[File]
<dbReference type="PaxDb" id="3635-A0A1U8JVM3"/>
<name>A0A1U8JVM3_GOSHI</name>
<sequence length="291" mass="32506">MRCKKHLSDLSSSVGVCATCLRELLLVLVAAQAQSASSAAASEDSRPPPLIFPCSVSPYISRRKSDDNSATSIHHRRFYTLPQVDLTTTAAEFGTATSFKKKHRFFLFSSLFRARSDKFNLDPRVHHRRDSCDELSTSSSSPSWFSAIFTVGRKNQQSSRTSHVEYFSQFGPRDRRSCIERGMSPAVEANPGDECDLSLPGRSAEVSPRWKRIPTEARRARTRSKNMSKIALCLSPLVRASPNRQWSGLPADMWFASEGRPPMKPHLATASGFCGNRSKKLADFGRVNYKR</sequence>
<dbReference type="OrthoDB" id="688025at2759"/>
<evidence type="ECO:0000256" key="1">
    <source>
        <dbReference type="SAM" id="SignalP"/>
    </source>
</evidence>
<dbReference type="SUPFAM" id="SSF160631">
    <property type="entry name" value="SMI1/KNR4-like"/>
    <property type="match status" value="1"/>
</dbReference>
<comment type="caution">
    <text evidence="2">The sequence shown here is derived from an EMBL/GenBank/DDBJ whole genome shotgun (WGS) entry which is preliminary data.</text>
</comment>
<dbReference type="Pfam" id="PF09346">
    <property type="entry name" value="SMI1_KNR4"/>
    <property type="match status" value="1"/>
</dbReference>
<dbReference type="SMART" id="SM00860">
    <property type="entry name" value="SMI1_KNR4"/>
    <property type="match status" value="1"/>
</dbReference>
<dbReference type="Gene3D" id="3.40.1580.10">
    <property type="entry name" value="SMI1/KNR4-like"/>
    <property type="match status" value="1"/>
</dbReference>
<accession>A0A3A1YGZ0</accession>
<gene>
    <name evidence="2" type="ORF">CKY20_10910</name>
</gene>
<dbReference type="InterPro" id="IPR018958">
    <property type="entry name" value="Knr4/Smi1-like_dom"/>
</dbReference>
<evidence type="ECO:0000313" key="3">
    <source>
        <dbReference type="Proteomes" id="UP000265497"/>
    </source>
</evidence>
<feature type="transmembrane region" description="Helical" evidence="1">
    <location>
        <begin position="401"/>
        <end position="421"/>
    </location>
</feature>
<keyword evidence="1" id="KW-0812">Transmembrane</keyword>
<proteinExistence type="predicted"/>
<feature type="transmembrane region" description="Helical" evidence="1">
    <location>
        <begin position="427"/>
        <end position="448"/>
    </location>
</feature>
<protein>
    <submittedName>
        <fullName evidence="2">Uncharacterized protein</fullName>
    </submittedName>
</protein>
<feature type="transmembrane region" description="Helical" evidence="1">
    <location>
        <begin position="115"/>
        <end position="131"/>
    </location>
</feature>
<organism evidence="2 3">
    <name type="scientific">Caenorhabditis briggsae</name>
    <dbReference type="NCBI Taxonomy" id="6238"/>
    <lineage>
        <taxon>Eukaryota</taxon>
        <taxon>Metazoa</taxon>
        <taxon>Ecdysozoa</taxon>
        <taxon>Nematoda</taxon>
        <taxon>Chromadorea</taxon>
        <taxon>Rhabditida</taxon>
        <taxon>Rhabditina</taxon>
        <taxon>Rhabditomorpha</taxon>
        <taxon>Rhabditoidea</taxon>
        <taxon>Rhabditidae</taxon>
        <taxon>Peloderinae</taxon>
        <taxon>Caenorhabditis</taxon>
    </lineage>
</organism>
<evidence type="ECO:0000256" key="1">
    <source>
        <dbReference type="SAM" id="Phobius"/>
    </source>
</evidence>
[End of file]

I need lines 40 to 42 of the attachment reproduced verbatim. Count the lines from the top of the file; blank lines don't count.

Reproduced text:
</evidence>
<feature type="transmembrane region" description="Helical" evidence="1">
    <location>